“I know nothing about cars, although I did once spend 20 minutes in the back seat of a Honda Jazz. Happy days.” So said Julian Clary in response to a petition calling him to replace Jeremy Clarkson as host of Top Gear, but he was underselling himself somewhat. Though he might profess to have no interest in his cars, plenty of other people will take an interest on his behalf.
Clary was 28 when he bought his first car, a Citroën 2CV, in 1987. That was soon shown the door when he took a liking to the newly-released second-generation Toyota MR2 in 1990, and he replaced that in 1998 with an Alfa Romeo GTV. All those cars have since acquired their own enthusiast following, but it’s the MR2 which concerns us as we are offering it for sale.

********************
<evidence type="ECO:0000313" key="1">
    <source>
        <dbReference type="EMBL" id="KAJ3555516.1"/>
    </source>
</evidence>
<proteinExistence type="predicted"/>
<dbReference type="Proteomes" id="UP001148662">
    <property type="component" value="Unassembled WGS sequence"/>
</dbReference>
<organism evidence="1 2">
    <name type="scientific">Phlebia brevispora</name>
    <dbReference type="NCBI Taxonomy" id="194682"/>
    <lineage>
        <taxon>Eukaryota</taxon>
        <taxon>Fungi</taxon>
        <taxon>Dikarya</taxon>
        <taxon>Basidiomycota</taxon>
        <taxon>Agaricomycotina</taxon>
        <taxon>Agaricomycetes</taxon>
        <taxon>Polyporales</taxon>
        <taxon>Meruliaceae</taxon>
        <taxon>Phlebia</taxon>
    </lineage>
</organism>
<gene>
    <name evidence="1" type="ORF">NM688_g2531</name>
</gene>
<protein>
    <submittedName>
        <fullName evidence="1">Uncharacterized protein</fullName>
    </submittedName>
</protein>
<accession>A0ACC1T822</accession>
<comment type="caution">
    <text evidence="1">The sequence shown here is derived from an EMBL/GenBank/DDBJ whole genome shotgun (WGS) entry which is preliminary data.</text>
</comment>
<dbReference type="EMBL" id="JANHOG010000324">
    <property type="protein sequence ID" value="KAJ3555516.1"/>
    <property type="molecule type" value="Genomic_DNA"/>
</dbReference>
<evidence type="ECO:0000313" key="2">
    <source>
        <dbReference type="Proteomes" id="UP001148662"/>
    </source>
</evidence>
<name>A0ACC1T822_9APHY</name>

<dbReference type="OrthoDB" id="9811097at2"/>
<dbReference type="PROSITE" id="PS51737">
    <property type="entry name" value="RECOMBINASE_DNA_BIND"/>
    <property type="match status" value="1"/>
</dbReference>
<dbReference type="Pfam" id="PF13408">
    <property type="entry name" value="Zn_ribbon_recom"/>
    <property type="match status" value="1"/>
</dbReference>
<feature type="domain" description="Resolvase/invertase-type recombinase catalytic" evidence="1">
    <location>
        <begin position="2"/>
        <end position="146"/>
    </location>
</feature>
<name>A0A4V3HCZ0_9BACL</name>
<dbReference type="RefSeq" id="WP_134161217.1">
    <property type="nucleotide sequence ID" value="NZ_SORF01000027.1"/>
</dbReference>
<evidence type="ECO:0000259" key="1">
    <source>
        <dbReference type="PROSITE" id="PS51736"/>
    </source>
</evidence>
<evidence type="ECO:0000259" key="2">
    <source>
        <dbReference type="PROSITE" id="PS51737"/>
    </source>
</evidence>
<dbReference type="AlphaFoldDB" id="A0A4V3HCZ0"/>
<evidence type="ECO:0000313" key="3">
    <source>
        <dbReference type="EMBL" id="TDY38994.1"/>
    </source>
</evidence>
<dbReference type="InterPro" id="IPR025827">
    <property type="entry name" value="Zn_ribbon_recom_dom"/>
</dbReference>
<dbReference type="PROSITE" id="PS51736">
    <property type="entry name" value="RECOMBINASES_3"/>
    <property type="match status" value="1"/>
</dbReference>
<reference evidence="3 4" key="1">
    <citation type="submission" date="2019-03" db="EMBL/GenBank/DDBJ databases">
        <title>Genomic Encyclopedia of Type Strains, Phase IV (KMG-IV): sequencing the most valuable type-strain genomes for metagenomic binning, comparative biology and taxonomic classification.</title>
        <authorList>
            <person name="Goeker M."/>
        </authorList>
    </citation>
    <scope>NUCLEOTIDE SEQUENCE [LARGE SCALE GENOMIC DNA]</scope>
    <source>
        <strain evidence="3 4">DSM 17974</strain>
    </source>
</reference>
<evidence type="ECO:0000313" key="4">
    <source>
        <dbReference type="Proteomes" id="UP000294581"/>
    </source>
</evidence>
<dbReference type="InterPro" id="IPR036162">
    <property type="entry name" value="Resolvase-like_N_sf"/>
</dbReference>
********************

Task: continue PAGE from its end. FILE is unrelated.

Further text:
Clary bought the MR2 from a Reading dealership, although he was living then in Camden. Having cultivated his famously flamboyant stage presence, he was best-known at the time for his stand-up performances in London’s alternative comedy scene and appearances on Friday Night Live, and his career was on an upward trajectory. After using the MR2 as an everyday runabout for eight years, he decided to upgrade to the GTV and sold it to a friend and colleague, who is now offering it for sale after 23 years of ownership.
Since the vendor is not a car enthusiast either, when she was applying for insurance she had to be reminded exactly what car she was insuring, so she got in touch with Mr. Clary.
She asked him, “What’s it called?”
Clary replied “Geoffrey,” and the name stuck.